These articles were published in the Spectacular Slovakia travel guide, published annually by The Slovak Spectator since 1996. The latest editions can be obtained from our online shop.

How to Read Slovak Trail Marks

At first glance, Slovak trail marks might look a bit like a series of scenic Rorschach tests.

Say you encounter a tree in the woods painted with a horizontal red stripe between two white ones. Does this mean that a hospital lies ahead? Say, a little later on, you come upon a little white square with a red stripe slicing through diagonally. Does that mean, "Abandon all hope, all ye who enter here"?

No, on both counts. The ability to decipher these rustic hieroglyphics is essential to enjoying Slovakia's vast and beautiful trail system. Here is a guide.

The first thing to do before setting out on a hike is to find a trail map for the area. They can typically be found in tourist centres and bookstores in towns of any size. Unfortunately, their informational prose is almost exclusively in Slovak; yet they remain useful, and their colour coding matches the colours on the trail marks. With a trail map and a working knowledge of what the different colours and symbols mean, you can plan a hike that corresponds to your difficulty level.

Slovak trails are marked with four colours: red, blue, green, and yellow. The marks are almost always painted on to trees.

A red mark denotes as challenging trail, one that moves steeply up and down hills. These trails reward hikers with wonderful views, but also demand intense exertion. The nation's most famous red-marked trail, called Cesta Hrdinov SNP, passes through many steep mountain ranges on its 762 kilometres way from Bratislava all the way to the Dukla Pass in northeast Slovakia. The anti-fascist partisans used it as a supply route in the Slovak National Uprising.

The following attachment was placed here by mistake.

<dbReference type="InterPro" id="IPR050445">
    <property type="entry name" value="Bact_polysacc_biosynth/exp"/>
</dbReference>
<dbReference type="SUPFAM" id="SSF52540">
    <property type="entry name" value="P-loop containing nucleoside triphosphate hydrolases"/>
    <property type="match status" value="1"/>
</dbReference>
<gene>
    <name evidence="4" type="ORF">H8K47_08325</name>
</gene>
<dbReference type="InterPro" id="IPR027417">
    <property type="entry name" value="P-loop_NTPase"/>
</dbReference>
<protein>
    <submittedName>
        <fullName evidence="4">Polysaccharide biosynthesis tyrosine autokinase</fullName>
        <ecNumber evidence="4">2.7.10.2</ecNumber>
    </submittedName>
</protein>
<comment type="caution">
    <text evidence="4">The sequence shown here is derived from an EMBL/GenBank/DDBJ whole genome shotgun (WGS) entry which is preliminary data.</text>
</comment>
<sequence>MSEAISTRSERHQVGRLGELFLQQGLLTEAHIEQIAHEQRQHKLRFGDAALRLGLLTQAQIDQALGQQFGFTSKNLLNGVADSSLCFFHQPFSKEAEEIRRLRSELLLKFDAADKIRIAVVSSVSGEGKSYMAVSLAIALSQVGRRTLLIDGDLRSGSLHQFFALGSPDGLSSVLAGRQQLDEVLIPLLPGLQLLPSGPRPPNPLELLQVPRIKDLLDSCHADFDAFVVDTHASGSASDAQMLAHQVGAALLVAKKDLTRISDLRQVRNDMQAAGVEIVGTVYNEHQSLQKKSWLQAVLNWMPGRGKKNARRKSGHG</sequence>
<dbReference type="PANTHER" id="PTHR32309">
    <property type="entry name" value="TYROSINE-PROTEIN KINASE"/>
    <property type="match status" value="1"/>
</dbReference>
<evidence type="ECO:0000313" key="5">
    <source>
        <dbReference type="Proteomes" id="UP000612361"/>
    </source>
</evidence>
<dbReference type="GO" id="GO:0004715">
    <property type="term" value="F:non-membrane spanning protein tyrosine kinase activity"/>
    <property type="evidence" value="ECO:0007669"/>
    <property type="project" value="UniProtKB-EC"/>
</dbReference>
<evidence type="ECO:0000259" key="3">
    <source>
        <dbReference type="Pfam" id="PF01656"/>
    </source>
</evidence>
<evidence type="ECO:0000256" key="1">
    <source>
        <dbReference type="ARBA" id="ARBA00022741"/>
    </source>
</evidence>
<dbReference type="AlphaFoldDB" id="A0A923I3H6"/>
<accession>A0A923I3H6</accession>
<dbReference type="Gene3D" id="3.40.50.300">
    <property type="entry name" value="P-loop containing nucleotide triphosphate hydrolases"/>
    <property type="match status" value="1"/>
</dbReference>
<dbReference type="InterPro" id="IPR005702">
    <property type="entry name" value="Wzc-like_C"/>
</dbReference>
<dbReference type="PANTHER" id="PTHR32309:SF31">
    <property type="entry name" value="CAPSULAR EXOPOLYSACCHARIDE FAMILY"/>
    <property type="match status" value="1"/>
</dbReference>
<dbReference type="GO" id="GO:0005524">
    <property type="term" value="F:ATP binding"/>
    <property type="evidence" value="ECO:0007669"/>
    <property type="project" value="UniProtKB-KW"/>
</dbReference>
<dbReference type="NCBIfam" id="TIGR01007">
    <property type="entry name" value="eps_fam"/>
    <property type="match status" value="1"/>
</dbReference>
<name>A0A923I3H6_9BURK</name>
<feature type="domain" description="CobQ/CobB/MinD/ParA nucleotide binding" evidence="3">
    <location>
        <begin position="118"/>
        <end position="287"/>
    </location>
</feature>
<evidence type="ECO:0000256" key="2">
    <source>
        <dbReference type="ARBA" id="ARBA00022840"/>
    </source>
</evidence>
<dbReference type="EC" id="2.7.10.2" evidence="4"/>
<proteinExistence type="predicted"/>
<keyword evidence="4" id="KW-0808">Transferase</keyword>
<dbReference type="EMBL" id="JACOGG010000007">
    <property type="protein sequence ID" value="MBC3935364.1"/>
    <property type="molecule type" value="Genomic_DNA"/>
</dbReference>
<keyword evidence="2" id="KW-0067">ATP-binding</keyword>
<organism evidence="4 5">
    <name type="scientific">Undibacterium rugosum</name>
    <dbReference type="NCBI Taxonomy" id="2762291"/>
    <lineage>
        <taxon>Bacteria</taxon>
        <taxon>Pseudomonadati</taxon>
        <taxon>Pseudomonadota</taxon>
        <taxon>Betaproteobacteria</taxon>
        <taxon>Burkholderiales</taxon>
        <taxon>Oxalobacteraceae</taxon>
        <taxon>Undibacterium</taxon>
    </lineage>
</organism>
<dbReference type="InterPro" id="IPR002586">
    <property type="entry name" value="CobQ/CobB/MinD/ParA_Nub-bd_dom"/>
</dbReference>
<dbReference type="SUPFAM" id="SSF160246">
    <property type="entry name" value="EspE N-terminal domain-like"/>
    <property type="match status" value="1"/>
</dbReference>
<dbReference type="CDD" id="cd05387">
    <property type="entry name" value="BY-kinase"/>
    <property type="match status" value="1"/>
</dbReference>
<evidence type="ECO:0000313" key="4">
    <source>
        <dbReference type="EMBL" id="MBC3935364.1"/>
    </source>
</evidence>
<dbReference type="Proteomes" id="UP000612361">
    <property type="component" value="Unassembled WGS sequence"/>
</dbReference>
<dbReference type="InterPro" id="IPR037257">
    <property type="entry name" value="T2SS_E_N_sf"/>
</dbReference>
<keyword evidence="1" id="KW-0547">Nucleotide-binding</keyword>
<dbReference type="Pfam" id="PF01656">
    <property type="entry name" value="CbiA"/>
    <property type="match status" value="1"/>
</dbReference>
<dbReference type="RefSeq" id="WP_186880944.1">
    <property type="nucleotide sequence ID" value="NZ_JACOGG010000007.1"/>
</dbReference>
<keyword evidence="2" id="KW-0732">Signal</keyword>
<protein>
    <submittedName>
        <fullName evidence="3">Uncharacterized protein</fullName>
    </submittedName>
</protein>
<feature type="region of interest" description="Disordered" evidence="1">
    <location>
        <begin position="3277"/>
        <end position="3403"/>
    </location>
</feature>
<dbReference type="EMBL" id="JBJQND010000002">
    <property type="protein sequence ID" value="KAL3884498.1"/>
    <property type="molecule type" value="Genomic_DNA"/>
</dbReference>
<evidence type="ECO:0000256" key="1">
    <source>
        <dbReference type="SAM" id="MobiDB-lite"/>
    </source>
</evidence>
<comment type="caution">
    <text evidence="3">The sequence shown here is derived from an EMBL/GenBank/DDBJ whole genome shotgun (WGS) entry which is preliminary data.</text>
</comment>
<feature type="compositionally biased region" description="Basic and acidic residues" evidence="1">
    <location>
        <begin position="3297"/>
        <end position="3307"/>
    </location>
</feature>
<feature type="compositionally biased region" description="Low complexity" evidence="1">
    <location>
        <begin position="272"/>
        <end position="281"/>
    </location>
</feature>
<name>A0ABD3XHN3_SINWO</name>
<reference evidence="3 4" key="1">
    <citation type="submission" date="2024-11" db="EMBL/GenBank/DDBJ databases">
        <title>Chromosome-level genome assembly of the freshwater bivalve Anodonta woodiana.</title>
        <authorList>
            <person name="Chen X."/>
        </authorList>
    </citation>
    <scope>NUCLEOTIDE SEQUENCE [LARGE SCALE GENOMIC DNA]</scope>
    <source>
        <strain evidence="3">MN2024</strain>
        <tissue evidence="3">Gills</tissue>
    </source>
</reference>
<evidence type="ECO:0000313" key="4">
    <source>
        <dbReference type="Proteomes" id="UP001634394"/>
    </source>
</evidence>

A blue mark means a long, not-too-challenging trail that connects two major tourist attractions - say, a castle ruin and a man-made lake. A green-marked trail connects two other, larger trails, typically to facilitate movement between tourist attractions. Finally, yellow-marked trails tend to be short connecting trails, used merely to provide a path between two larger trails, not to point to tourist destinations.

Once you've chosen your route on the map and found the desired trail, it's time to start looking for marks as you forge on. The most basic trail mark - a horizontal coloured stripe between two white ones - simply denotes a particular trail. If you want to remain on the same trail, keep looking for marks of the same colour as you proceed.

If you're on a green trail and see, say, a white square with a green diagonal passing through it, don't panic. It only means that a sign containing information about the area's flora and fauna is coming up. If later you come upon a split in the trail, with one path marked by the standard horizontal green stripe and the other with a green square missing its top-right quarter, then the latter path leads to a some tourist attraction - say, a cave, a cottage, or a castle - about a ten minute walk from the main trail.

There are two trail symbols which are self-explanatory: the coloured arrow, which points to a trail's proper direction at a fork; and the small coloured square within a larger white square, which simply means the trail's end has been reached.

You should expect to see one marker or another every 300 metres or so. If you don't, retrace your steps to the last marker and make sure you went the proper direction.

- Tom Philpott

These articles and related information were published in Spectacular Slovakia 2003.

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